Peats’ good form rubs salt into Eels’ wounds

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The Paramatta salary cap saga of 2016 is behind us and the rugby league community have moved on, but the scars still cut deep. Their struggles on the field so far this year are a sign that they are continuing to suffer the effects of last year’s events and everything at the club is not as rosy as it seems.

Nothing, though, would hurt more than watching Peats, the man they dumped like a hitchhiker on the side of the Mount Lindesay Highway without so much as a goodbye, run around for the Gold Coast in career best form. I wrote last year in this column that if the rugby league gods existed, they would ensure that Parramatta be given their just deserts. This week, Peats was named in the number nine jumper for NSW and never has an Origin selection made you feel more at peace with the world. Justice has been served.

Better still, the perennial strugglers Gold Coast, who are still in the hands of the NRL, have purchased a player that is not only worth more now than he was when he arrived, but are building a world-class spine, and a more than handy pack, capable of delivering a premiership within five years. This might sound like another Gus Gould rip-off, but when you look down their team list and see names like Peats, Hayne, Roberts, Elgey, and Taylor, it’s hard to think otherwise. Of course, a lot depends on how Gold Coast treat these players and whether or not they can keep them on the books given their rising prices and the limitations of the salary cap.

Then you look down Parramatta’s list and the future doesn’t seem quite so bright. There’s still names like Norman, Gutherson, Moses, French, Brown and Pritchard, who has been a more than able replacement for Peats, to get the heart fluttering. But with the Semi-trailer jetting off for French rugby at season’s end, Paramatta look a bits-and-pieces team destined to remain in the bottom eight for the foreseeable future. And much of this can be tied back to the former board members who allowed the salary cap drama to spiral out of control even when the integrity unit had exposed their attempt to cover up the rort. Was this an enormous blunder or sheer stupidity?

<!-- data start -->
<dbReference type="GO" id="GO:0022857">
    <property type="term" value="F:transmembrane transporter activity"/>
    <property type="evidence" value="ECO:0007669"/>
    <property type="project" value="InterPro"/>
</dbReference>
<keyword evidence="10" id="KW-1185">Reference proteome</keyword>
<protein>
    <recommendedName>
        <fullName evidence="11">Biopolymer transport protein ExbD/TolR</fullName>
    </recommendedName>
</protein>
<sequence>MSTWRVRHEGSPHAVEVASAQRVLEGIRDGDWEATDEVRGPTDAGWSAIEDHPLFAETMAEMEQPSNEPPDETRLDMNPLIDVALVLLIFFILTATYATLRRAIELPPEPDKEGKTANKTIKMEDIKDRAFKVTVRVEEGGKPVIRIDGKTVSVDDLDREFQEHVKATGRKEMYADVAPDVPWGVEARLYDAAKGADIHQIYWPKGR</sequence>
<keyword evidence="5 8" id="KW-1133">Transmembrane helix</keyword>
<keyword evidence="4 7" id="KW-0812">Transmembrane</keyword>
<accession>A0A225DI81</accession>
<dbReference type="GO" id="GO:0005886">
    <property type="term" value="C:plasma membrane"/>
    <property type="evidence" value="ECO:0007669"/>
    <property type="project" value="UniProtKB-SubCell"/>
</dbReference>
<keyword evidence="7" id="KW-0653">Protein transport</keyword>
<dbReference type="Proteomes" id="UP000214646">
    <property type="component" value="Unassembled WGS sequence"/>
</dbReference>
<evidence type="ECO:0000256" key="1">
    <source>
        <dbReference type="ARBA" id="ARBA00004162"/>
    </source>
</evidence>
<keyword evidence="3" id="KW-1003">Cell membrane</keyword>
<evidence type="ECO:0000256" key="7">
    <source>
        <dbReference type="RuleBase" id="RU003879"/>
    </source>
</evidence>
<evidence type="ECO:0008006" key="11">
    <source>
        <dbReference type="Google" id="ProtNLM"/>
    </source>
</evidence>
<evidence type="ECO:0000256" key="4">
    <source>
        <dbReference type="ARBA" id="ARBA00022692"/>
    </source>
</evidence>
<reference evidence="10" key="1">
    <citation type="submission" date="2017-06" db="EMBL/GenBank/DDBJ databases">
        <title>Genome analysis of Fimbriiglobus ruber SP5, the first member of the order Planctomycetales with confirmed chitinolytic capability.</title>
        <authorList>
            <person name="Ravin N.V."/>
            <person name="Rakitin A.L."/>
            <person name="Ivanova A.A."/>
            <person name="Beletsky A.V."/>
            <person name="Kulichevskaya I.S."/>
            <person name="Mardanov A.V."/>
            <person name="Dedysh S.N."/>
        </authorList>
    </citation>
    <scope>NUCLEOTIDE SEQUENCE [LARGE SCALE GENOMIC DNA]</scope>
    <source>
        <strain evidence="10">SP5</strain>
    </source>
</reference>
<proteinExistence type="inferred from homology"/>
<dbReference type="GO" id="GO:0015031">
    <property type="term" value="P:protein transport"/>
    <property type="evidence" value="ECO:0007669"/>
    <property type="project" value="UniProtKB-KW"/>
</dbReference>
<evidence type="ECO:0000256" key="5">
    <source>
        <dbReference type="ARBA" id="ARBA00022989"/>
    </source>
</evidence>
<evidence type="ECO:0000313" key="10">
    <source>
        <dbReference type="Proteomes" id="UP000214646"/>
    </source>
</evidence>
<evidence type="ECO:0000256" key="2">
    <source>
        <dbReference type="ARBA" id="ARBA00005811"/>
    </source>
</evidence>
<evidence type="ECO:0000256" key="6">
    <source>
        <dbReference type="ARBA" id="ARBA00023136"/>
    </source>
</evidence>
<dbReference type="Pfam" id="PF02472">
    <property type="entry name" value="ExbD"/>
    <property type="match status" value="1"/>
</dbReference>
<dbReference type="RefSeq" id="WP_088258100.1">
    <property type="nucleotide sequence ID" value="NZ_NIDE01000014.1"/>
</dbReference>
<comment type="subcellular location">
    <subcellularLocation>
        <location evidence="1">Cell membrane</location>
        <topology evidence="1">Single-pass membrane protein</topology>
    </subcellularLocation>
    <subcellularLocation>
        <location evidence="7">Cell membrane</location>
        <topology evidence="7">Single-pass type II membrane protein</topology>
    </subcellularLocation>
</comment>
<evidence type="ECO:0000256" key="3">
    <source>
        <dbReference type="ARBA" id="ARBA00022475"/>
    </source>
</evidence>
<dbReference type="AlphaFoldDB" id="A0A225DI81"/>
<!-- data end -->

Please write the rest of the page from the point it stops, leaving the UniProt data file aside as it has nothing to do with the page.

Whatever the case, Parramatta are now paying for their costly mistakes (or ineptitude) on the field. Not only would they still be in possession of Peats if they didn’t have to offload $600,000 worth of talent mid last year, they wouldn’t be rebuilding their player roster and starting from scratch like they have been since the five board members were given their marching orders. The situation may not be as dire at the Eels as it is at the Tigers, and their position on the ladder is a testament to this, but the ones that plunged the club into peril have effectively turned a team bound for finals into a team that are rocks one week and diamonds the next. At the moment they are getting away with poor performances against bottom eight sides because they are among the pick of a bad bunch. Against the competitions front-runners, however, they are struggling to compete. Just like they showed two weeks ago at Allianz against the Roosters.

If Parramatta are searching for inspiration, they should look no further than the Bulldogs who in 2002 were caught cheating the cap and two years later won a premiership. Or indeed the Storm who did the same two years after being found to have breached the cap themselves. If this trend continues, Parramatta will be champions in October next year. The way they’re going though, a top eight finish would be a significant achievement.